Saturday, September 27, 2014

Fall Is Coming!

It's still hot and muggy outside, but the overnight temperatures are dropping. And I saw a fallen leaf earlier today. Fall is coming to Florida. I'm ready to unpack my sweaters, cook hearty stews and take long afternoon walks without sweating profusely. Jedi and Roxy seem to be excited about it too. -- K

P.S. It's Sepia Saturday! Hop around and see what silly things others are sharing today.

Friday, September 26, 2014

Friday Finds #13

Wow, it's already Friday! Time to share all the goodies that I've found over the past week. Wanna see?

I read everything I can on non-verbal communication, so I just loved What is My Dog Trying to Tell Me? from Modern Dog. A big part of my job is reading a dog's body language: Is that dog going to run away or attack me if I approach? Can I walk that dog on a slip lead or do I need a catch pole? The better I can read a dog, the safer it is for everybody.

Along the same lines of canine body language is Why dogs don't like to be hugged from Mother Nature Network. The condensed version: dogs don't like it, so stop doing it. However, the article admitted that feelings may vary with each individual dog. I've seen it with my own pets. Logan hated hugs, and was very uncomfortable with just me standing over him, though I know he adored me completely. Pepper on the other hand, would actually relax when we would lay on her. She loved it, but only from family members.

I loved, loved, LOVED the post Quick Ways To Relieve Dog Boredom from Puppy Leaks. Seriously, this should be printed out and pasted on the refrigerator of every dog owner. If Jen practices what she preaches, she must have the happiest dogs in the world.

And finally, contests. I love contests. (Did I mention I actually won one? Yep, right here!) I've got two to share this week. Create with Joy is giving away a copy of Chicken Soup For The Soul – The Dog Did What? here. Do you feel lucky? How about a free t-shirt from Righteous Hound? Tales From the Back Road is giving one away here.

Happy Friday! See you next week with more fun stuff. -- K

Thursday, September 25, 2014

Jedi's New Ball

I was at the Navy Exchange buying booze and make-up (I know, what a combination) when I saw the Meteorlight K-9 Dog Ball. I'm a sucker for odd things, so I just had to get it. Unlike other balls that glow in the dark, this one actually lights up from inside. When we play outside in the dark it glows this creepy, sci-fi alien green. Jedi loves it, and it makes me laugh to see his mouth aglow as he runs back to me. This is a dense, hard rubber ball about the size of your average tennis ball, but much heavier. It bounces surprisingly well.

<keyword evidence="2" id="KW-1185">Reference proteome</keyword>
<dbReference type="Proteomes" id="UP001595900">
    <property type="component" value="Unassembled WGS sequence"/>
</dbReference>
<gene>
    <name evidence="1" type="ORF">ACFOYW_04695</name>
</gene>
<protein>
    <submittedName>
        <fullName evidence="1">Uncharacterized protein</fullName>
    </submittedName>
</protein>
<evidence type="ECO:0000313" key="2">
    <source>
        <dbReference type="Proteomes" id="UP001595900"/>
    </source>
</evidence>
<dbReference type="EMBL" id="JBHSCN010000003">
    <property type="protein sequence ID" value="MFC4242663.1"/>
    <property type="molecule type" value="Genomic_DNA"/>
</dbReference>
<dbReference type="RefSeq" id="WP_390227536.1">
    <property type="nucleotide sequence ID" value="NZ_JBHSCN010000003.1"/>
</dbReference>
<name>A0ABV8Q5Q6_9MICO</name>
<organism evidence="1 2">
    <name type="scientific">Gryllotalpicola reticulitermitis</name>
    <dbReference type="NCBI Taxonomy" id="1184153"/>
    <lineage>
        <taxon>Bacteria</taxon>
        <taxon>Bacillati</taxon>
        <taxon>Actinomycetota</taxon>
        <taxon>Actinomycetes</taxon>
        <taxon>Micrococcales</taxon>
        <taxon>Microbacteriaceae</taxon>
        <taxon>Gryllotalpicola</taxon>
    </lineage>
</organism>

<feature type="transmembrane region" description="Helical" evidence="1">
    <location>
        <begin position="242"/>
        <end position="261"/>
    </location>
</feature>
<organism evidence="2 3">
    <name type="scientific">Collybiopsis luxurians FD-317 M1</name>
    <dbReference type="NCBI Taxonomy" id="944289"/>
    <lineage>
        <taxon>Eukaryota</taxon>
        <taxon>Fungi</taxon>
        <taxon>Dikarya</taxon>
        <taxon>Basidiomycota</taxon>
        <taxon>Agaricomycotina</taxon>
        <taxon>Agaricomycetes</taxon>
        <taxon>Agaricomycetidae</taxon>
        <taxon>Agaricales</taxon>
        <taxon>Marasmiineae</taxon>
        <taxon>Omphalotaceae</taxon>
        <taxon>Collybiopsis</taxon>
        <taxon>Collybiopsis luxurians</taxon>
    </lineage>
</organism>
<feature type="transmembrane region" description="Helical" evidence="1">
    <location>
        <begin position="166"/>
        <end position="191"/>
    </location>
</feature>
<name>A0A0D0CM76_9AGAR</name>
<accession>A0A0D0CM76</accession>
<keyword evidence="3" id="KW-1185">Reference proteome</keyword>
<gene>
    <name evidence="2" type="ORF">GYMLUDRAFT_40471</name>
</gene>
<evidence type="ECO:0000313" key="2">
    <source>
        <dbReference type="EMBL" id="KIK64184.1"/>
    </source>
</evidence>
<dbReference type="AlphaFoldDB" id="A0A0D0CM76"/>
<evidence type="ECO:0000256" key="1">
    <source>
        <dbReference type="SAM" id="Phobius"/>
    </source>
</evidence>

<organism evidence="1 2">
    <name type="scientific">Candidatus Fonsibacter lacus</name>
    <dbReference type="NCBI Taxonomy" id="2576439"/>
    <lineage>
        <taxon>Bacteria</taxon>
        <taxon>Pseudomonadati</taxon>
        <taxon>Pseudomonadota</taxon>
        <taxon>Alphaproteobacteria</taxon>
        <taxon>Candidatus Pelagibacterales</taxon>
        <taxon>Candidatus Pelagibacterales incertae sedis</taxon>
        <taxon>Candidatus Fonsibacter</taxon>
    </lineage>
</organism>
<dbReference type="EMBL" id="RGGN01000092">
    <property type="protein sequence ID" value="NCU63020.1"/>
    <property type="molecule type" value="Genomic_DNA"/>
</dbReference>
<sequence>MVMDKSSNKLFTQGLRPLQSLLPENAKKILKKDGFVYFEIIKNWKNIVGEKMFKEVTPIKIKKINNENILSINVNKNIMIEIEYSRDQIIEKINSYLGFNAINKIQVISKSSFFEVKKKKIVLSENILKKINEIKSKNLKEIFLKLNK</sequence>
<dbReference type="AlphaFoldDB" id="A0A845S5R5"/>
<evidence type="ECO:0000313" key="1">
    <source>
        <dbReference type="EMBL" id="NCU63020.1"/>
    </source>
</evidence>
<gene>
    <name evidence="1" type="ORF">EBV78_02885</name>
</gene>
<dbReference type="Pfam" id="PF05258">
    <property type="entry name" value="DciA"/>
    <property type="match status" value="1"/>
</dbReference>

What I don't like, however, is how difficult it is to get the plug out to flip the batteries before you can use it. It's even harder to put the stupid plug back in. I'm hoping these batteries last a really long time because I don't want to do that again any time soon. The ball is also hard to turn on and off. You have to press the plug just right with lots of force. (I make Hubby do it.)

All and all, I think this ball's a keeper. The chuckle I get from the glowing grin is worth the $8. If you happen to see one of these while running out for Moscato and mascara, go ahead and pick one up. -- K

It's Thoughtless Thursday, where a group of goofy pet bloggers write about goofy pet-related things. (MY PEEPS!) Hop around and see what fun things they have to share today.

Wednesday, September 24, 2014

We Won!

Jedi did not want to stop playing with the gator to pose for a picture.

Back in Friday Finds #8 I told you about the Dog Safety For Your Good Buddy contest from the All Thing Dog Blog. Well, we won! Jedi got a fun gator toy, a bunch of yummy treats and two awesome bandanas. Hubby and I have been away for four days, sans dogs. It was nice to have a package waiting for us. Thanks Carrie! (Psst: I'm going to continue to let Jedi think the goodies were from me, OK?)

We came back just in time for Wordless Wednesday! Hop around and see what others are sharing today. -- K

P.S. We want to give a big HEY Y'ALL to the wonderful women I met this week who actually stop stamping long enough to read this silly little blog.

Monday, September 22, 2014


Jedi at 10 weeks old. How's this for cute?!

Want to start your week with a smile? Click around and see other things that make you say "awww." -- K

Saturday, September 20, 2014

A Sepia Request

These beautiful pups are itchy! I have no idea why. We haven't changed food or cleaning products. Hubby suggested we try Dinovite. I'm concerned because it's awfully pricy and I know nothing about it. I'd gladly spend the money if I thought it was worth it, but . . . Anyway, here's my request:
  • Have you used the product? Did it work for you?
  • If not, is there anything else you've used/tried that has worked to stop itchiness?
Jedi, Roxy and I thank you for your time. -- K

P.S. It's Sepia Saturday! Hop around and see what others are sharing today!